Review: Guardians of the Galaxy Vol. 3
Written by Harry Akiens on 5th July 2023
The quality of recent entries in the MCU catalogue seems to have dipped in recent attempts by Marvel and Disney.
Infinity War and Endgame have secured the franchise’s legacy but also acted as something to live up to and recreate.
The end of phase four with entries such as Thor Love and Thunder and the start of phase five with entries like Ant Man and the Wasp Quantomania have left many fans disappointed, regardless of whether each film sets up later developments or not.
Therefore, fans of the Guardians of the Galaxy series were rightfully worried about if the conclusion to their beloved series would be handled with care. However, it must be said that the fan favourite space faring rag tag team adventure has gone out with a bang.
There is no argument at all that this is by far the most serious entry of the trilogy, delving into the traumatic backstory of Rocket. However, the film also makes certain to stick to its roots in terms of keeping the humour flowing in the same way the previous films did so. This makes the film a ride of emotions, with myself personally going through fits of laughter to the occasional fits of tears as result of the crushing flashbacks.
Bradley Cooper as Rocket steals the show as a result of his performance and his increased screen time when compared to the previous films that gives the character this room to breathe and show what has happened to him.
These backstories are intertwined with the film’s events taking place in the present and each run parallel, with the flashbacks being experienced by Rocket in a unconscious state while he fights to survive a fatal wound. However, these flashbacks would not be nearly as investing without also including the so easily hated High Evolutionary.
The antagonist for this film could be argued as the best villain the MCU has faced since the mad titan Thanos himself. Originally being a B class villain of very little note, wearing an outlandish red costume, the High Evolutionary is in both instances a man obsessed with perfection by means of genetic manipulation.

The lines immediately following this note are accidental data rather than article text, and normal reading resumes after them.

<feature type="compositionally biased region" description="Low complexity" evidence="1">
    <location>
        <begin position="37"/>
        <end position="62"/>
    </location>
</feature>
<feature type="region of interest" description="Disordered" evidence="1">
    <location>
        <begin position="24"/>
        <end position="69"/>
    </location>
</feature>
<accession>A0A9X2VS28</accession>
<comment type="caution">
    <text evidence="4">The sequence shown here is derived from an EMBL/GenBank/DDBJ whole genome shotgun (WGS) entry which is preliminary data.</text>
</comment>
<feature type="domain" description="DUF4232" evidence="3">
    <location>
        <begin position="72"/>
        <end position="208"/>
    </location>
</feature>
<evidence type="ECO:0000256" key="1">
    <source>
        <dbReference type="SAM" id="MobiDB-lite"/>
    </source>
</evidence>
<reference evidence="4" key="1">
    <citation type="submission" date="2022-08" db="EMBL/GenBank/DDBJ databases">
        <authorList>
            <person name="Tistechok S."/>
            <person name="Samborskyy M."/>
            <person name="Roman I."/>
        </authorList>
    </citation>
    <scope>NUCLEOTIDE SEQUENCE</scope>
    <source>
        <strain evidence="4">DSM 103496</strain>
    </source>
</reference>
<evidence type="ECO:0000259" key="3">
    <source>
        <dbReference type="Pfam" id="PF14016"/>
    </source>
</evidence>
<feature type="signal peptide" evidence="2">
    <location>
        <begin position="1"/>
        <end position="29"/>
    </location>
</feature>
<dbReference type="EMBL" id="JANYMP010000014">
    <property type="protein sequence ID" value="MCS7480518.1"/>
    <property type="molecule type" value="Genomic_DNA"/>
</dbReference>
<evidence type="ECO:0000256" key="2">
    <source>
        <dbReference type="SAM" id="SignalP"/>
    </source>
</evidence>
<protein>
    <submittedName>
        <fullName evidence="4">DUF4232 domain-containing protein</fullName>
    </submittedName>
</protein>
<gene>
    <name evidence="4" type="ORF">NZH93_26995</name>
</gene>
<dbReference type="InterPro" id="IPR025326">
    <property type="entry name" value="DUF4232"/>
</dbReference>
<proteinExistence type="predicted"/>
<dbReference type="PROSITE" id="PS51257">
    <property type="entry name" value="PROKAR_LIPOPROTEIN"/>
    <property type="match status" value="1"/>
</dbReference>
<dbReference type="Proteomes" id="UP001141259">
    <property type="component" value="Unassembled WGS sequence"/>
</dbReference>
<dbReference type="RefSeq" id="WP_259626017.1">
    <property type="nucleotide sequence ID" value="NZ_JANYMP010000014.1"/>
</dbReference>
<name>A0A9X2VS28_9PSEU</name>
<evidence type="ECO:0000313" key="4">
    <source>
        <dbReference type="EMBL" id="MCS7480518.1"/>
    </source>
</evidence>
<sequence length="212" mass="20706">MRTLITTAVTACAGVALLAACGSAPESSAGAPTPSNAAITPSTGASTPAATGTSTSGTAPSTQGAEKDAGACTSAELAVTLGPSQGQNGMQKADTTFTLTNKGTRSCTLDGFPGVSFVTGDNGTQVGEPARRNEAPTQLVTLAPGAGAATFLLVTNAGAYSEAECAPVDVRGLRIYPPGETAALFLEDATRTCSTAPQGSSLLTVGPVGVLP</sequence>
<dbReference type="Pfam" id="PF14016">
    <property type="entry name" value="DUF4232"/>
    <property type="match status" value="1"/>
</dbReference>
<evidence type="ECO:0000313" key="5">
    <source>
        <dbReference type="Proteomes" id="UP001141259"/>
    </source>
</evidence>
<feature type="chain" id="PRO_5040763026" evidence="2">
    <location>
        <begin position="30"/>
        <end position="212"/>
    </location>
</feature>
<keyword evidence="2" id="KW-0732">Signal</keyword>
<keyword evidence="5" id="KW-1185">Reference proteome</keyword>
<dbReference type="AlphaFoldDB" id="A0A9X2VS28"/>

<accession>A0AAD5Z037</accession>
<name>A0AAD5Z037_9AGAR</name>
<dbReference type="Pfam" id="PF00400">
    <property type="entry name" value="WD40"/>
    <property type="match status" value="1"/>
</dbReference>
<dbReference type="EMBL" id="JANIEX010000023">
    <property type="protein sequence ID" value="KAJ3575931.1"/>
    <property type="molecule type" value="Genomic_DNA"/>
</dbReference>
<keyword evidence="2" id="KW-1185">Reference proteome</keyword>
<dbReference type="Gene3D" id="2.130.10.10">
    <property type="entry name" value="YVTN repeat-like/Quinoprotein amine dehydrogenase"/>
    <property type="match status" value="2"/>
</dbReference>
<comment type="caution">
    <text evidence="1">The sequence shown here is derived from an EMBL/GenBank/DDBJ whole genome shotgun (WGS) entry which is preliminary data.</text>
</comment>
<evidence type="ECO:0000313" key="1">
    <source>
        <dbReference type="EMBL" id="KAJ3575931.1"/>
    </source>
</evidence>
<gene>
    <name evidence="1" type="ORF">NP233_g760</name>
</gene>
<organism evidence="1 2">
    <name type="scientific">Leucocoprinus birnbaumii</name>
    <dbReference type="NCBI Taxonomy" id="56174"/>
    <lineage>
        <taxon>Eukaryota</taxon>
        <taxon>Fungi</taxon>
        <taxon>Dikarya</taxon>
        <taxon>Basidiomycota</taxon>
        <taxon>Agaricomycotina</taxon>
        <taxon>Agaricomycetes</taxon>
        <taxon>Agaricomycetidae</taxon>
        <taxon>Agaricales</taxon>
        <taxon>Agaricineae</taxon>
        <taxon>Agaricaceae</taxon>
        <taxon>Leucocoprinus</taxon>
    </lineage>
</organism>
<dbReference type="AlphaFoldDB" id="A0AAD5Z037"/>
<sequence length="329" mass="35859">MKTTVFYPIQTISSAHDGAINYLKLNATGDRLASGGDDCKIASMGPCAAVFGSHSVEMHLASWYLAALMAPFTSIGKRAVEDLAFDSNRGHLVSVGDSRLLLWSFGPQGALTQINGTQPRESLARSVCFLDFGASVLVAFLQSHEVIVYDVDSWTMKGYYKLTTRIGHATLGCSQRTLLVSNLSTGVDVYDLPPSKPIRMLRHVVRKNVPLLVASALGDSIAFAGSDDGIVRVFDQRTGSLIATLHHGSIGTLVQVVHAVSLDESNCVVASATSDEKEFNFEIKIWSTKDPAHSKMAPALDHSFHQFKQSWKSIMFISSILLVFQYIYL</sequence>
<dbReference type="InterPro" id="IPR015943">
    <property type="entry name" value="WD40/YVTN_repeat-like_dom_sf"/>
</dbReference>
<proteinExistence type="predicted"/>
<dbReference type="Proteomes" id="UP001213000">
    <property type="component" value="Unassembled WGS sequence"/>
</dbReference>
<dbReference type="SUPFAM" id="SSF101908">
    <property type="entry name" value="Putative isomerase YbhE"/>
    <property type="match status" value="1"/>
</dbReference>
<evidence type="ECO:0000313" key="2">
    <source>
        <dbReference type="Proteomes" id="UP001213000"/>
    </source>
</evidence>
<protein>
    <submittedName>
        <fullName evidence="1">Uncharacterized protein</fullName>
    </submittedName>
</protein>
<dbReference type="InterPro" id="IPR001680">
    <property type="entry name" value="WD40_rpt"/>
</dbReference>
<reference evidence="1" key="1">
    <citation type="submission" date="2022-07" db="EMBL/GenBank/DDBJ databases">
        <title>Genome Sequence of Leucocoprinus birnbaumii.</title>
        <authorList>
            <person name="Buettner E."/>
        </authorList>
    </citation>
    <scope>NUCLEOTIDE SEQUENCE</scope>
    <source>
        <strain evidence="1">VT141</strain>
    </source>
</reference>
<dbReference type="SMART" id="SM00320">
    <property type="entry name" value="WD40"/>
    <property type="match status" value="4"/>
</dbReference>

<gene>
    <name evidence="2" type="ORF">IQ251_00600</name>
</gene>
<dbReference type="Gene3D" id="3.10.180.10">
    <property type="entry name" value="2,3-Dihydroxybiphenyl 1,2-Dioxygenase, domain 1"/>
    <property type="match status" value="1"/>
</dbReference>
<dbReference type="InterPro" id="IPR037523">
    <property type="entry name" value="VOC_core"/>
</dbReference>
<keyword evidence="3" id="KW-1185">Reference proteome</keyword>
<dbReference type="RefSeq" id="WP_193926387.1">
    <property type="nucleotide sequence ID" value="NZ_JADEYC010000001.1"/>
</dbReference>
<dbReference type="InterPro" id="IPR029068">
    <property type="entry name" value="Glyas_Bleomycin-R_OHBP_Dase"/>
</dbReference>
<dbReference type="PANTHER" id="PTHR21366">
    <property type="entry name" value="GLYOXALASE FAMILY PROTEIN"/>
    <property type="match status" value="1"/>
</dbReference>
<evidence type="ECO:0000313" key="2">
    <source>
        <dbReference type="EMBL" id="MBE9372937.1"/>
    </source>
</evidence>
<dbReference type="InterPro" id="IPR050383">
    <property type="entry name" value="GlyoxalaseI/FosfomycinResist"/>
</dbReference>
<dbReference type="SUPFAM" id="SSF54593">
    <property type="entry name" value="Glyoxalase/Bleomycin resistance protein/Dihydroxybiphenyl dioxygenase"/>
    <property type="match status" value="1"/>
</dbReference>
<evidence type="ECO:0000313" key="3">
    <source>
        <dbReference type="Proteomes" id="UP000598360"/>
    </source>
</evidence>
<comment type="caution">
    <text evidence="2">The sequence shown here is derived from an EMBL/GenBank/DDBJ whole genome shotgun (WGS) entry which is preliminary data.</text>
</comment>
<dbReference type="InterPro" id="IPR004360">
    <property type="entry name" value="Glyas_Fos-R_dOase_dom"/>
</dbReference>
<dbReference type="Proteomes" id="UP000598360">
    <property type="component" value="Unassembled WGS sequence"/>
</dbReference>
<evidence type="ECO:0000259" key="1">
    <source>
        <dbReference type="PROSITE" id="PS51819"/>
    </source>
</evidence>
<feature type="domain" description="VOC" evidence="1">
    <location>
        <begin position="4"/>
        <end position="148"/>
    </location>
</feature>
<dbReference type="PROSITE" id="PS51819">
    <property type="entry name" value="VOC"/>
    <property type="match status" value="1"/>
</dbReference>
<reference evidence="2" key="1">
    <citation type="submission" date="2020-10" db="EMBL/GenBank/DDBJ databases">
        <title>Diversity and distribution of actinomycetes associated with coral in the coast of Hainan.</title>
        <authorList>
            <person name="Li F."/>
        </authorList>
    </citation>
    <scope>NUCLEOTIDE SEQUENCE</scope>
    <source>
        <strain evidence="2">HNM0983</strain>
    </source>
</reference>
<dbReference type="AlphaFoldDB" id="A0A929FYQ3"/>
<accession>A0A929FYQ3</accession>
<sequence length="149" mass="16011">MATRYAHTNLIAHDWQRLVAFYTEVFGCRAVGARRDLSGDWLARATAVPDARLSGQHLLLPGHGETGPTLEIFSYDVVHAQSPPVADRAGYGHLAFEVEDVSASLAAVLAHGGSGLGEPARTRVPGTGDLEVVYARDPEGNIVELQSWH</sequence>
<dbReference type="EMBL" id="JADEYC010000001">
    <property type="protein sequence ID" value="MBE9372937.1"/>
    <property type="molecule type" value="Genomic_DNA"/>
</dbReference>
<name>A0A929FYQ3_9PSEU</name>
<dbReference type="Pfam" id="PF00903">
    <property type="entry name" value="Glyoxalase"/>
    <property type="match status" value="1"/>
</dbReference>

The methods he uses makes him incredibly dislikeable in a purposeful and intentional sense. Through what is shown and what is inferred in terms of what he does to his subjects, audiences find a sense of disgust that anyone would even consider doing this, that is why he is so effective.
To draw another comparison to Thanos, both characters (are admittedly purple, yes) but have their own motivations and goals they wish to achieve, making any sacrifice to achieve them. For Thanos that would be his own daughter as well as anyone else he kills, while for the High Evolutionary that would be every creature he has tortured by way of intense experimentation and modification.
Thanos’ culling of half the universe is psychotic and very extreme, however when he snaps his fingers and all those people die, he does not actually know who dies and he can’t control it. When the Evolutionary actually kills an entire planet, he pushes a button knowing full well that everyone on the planet will die in a hellish inferno.
Aside from the truly evil nature of the High Evolutionary however, he is also an effective villain in terms of his relation to Rocket. Throughout the film he is made a more prominent character in the team. The second film was starting to mould him into more of a leader figure and that was almost certainly for this film.
The whole team acts as they do in the film for the sole purpose of saving Rocket, both from his life threatening injury and from the Evolutionary. This means he is the main target of the Evolutionary, meaning he has the strongest link to the villain. Therefore, when the villain is finally defeated, you can tell who says the last word and you can tell who decides to spare the Evolutionary, prolonging his misery of defeat.
Regarding this films place in the trilogy however, it makes the ending point at least of the Guardians as we know them. Star Lord is set to return point in future, but it is likely that Mantis, Nebula, Drax and Gamora will not return to reprise their roles. Should we see the Guardians as a team once again however, we will instead have a line-up of Rocket, an even bigger Groot, Adam Warlock, Kraglin, Cosmo and one of the child experiments of the High Evolutionary.
Should the Guardians return (with Adam Warlock almost certainly as result of his importance going forward) we will see a strong line-up, bound to entertain future audiences and add a sense of comedy, and a brilliant playlist to future Marvel.